Tuesday, March 22, 2016

The Pledge and the Creed

I finished a book last week. It's a good one - Desiring the Kingdom, by James K A Smith - I'm probably a little late to the party there. It was a really cool look at how our practices shape us as people. Specifically from a Christian perspective, it was an exploration into how our cultural practices - economic, educational, governmental, even recreational activities - work against formation in the Christian tradition; and how many of the practices labeled "Christian" are really just re-formations of secular liturgies with a baptized name and vocabulary.

In some sense it was challenging, in another it was telling me things I was eager to hear.

One thing I did think about, with my daughter soon moving up to the next level of school, was about how we're formed so specifically to be citizens of a culture. Saying the Pledge of Allegiance every day is a big, seemingly innocuous part of that. Most everyone grew up doing it. It's more than just a patriotic thing, though, it's very much a cultural practice that connects us to a larger picture of America and makes it easier for us to appropriate the expected patriotism later on.

One of the biggest problems in contemporary American Christianity is the notion that our faith is one part of our identity - that we're people (specifically a free individual) and all the other things are added to it - nationality, race, religion, occupation, family, etc. Some of those we hold more closely than others, but generally we like to be able to pick and choose how closely we hold each of those.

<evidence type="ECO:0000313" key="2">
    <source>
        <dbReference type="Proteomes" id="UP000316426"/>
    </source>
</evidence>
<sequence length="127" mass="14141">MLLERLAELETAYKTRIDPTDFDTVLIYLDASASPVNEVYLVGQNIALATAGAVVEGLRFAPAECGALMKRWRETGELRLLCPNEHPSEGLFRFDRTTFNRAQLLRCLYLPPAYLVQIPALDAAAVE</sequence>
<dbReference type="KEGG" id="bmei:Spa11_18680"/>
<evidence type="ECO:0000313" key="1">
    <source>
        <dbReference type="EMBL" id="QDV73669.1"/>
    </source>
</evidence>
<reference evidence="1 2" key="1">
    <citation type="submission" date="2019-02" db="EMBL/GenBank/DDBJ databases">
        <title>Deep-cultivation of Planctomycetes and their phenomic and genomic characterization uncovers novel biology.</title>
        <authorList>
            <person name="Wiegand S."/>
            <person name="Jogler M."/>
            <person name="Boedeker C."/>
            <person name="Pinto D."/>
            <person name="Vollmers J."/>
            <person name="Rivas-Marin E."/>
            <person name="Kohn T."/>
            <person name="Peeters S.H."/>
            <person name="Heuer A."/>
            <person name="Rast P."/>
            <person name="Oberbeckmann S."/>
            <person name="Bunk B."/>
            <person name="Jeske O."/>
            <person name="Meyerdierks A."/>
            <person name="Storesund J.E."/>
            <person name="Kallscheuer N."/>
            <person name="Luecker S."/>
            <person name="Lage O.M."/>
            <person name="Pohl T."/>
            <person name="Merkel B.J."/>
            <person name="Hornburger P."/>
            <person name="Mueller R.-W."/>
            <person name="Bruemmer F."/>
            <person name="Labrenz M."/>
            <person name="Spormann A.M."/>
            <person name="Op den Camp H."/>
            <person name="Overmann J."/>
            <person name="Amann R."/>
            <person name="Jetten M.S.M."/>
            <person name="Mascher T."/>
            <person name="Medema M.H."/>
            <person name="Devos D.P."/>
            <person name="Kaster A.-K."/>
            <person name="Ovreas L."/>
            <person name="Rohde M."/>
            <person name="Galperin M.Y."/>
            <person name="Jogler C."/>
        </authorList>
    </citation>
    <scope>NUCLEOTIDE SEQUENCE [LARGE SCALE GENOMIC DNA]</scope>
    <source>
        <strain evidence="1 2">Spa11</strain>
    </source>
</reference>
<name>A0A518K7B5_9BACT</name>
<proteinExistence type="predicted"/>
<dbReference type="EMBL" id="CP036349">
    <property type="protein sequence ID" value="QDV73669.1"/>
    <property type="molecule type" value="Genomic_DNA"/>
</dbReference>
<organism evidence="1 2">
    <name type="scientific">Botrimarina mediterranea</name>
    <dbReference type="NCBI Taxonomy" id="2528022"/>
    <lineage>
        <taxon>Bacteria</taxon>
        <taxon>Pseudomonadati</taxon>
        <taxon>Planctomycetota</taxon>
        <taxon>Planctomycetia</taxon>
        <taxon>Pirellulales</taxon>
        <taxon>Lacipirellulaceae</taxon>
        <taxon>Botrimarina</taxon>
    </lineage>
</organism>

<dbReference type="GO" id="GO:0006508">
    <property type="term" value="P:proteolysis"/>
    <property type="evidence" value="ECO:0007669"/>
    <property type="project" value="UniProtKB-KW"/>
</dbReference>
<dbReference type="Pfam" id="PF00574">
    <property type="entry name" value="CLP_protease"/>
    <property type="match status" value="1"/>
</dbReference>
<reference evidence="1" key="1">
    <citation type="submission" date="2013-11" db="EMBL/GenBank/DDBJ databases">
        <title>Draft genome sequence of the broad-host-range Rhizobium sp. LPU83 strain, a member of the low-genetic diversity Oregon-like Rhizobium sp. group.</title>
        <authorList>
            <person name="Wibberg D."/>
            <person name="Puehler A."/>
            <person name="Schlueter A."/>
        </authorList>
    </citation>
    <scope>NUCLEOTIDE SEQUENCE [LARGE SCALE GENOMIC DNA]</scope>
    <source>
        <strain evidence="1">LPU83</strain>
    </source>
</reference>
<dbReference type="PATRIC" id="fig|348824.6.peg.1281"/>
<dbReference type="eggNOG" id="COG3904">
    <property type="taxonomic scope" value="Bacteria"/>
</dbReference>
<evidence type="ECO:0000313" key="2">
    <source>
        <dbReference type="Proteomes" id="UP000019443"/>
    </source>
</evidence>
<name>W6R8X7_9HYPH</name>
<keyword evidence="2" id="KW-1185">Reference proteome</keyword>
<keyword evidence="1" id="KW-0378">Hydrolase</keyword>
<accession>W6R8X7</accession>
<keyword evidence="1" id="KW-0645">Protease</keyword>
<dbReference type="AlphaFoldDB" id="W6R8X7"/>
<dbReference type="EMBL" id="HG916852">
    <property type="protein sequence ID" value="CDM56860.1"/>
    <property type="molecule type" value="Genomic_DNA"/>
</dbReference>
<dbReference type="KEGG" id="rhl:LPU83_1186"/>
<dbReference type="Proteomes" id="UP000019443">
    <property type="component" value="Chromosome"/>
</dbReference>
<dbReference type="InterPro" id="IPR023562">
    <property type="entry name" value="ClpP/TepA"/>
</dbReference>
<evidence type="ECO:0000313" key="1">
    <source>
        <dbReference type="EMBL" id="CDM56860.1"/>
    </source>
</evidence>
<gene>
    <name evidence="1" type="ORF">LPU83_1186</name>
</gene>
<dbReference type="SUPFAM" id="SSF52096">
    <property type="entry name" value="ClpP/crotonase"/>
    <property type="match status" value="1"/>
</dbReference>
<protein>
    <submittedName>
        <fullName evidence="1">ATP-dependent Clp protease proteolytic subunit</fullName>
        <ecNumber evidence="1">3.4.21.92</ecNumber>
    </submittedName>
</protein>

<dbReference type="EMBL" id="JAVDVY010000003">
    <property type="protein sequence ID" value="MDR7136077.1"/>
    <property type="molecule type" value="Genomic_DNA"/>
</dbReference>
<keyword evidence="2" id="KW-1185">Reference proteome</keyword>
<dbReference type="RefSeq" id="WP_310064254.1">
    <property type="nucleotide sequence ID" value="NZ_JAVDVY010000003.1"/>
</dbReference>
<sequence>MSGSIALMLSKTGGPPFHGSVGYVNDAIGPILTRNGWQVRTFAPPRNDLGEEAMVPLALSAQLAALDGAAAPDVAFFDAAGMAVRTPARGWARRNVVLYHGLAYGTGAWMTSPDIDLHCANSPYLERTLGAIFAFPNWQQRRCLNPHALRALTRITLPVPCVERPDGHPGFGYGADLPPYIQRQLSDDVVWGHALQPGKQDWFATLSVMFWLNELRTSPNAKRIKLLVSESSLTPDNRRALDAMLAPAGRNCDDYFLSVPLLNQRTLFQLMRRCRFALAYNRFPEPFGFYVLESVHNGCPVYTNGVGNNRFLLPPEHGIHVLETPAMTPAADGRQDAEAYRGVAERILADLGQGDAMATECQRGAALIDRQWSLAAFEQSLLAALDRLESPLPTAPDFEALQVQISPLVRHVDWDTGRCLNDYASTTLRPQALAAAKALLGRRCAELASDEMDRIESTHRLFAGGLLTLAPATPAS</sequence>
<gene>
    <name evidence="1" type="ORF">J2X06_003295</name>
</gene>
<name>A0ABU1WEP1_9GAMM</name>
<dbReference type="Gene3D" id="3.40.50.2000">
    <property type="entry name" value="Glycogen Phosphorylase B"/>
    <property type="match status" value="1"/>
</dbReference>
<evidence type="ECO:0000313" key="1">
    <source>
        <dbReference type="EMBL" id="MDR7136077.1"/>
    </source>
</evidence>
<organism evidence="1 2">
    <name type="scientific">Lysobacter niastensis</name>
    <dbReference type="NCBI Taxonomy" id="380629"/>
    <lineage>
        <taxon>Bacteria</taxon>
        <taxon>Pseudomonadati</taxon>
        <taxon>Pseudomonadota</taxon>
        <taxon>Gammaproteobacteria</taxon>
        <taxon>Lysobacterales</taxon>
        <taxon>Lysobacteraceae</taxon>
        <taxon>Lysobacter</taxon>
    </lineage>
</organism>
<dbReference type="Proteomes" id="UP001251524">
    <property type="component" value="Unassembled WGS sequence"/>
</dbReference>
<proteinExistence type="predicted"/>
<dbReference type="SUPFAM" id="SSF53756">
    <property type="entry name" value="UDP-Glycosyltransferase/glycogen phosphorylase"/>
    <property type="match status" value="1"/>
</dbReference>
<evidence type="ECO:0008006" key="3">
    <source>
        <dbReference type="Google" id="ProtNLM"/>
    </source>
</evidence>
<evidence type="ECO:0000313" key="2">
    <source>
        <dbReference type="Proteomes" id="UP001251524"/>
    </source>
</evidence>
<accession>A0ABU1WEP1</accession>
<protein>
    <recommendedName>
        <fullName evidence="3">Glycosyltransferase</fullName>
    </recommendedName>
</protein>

This notion itself is a stark divide from classical Christian conceptions of identity - where one's allegiance to Christ becomes all-encompassing, in many ways completely overwriting individual identity, certainly becoming THE primary means of understanding one's self: in connection to the people of God and Christ himself.

She's only just turning four this spring, so I'm not sure when exactly they'll start teaching the Pledge in Eva's school. I do know I really don't want it to be part of her life. We start forming and shaping the people our children will be long before they can understand what exactly these practices mean or what they do to us. Shoot - most adults don't pause one second to contemplate how our ingrained and traditional cultural practices shape and form who we are throughout our lives.

And I think that's the point.

We're using thing like the Pledge to create a child's understanding of reality and identity and the world around her in ways that make it difficult to even question later on. This is what commercial brands try to do, as well. They want you to so identify with the spirit of Nike or Apple that you'll feel disconnected or misplaced or not "you" if you ever stray from the brand.

Smith argues that everything we do with some regularity, whether we know it or not, is shaping us in the same way. We're being branded by our actions. The book details how deeply each of these may affect us and the good and bad (and in-between) of it all, but this Pledge thing really stuck with me - mostly because he contrasted the Pledge of Allegiance with the Apostles' Creed. It's a relatively short statement that sums up the basic beliefs and commitments of a Christian. It's older even than scripture itself and defines citizenship in the Kingdom of God.

Very political language is used in scripture to talk about God's people. That's intentional, because it's very clear that God's people are a people, a political unit, set apart and separate from all other political units. There are no American Christians or German Christians or Bangladeshi Christians, just Christians who happen to find themselves in a particular country.